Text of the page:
There are ultimately two types of fonts: Serif fonts and Sans Serif fonts.
Serif fonts, e.g. Times New Roman and Courier, contain ‘sharp edges’ are more traditional. The ‘sharp edges’ on serif fonts generally give connotations as more elegant and formal.
|Sans Serif fonts|
Sans Serif fonts are fonts such as Ariel and Comic Sans more generally hold connotations of soft, warm and friendly. This is because in French ‘sans’ means ‘without’ so Sans Serif fonts don’t have any ‘sharp edges’ giving them and softer approach.
Understanding the power of fonts, directors choose carefully which font to use for their movies, in order to generate the right representation. One movie that has thoughtfully chosen their font is ‘Rocky’ (1976). The font used for ‘Rocky’ is Franklin Gothic Heavy. This font connotes adjectives such as: hard, touch, strong, blunt and manly. This font was probably used because it very much mirrors the theme of the movie and represents the main character Rocky, also this font easily set the tone of the movie are hard and manly, as it was about boxing.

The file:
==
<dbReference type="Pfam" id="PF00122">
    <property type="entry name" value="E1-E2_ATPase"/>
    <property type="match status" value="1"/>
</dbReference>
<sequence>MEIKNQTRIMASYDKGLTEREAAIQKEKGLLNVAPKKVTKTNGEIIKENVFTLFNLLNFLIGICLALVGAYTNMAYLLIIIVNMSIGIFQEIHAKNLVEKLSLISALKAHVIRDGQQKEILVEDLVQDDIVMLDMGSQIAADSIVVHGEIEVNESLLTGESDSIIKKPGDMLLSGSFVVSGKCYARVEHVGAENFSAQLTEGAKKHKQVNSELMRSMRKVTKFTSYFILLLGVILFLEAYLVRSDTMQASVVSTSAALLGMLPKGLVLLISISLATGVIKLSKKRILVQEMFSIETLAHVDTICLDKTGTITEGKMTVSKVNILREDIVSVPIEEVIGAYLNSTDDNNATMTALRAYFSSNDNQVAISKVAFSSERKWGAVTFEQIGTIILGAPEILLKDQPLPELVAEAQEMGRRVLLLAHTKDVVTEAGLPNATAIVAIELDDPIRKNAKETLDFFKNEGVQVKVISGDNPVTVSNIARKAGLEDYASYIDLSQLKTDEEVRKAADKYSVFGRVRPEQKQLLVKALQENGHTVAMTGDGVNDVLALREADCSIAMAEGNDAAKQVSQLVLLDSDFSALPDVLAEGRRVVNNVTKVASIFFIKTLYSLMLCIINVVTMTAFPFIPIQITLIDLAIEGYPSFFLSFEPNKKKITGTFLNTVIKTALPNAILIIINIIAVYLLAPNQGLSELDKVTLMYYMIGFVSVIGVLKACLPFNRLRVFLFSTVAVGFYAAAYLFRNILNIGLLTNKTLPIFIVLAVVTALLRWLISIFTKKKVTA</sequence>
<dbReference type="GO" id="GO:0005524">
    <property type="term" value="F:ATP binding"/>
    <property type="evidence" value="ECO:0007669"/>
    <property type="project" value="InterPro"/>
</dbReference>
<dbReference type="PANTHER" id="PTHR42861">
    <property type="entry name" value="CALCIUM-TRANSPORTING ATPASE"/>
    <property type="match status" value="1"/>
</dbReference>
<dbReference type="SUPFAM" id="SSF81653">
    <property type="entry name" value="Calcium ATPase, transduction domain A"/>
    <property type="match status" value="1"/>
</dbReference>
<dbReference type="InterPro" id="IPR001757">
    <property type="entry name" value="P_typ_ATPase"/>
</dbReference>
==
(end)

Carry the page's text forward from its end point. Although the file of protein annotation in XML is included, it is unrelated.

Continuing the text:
Another film that carefully chose their font is ‘
.’ ‘ Pearl Harbour ’ uses the font Palatino, which supports this movie, because this font depicts the seriousness of the movie, as it was about war, but also demonstrates the elegance show by the characters. Pearl Harbour
Neville Brody, a successful graphic designer, typographer and art director explains what makes a good film font: “FONT CONVEY AN EMOTION WITHOUT ACTUALLY HAVING TO SAY THE WORDS.” This is something that I wholly agree with, so in making my own opening title sequence I will try to choose a font that will be able to emote to my audience.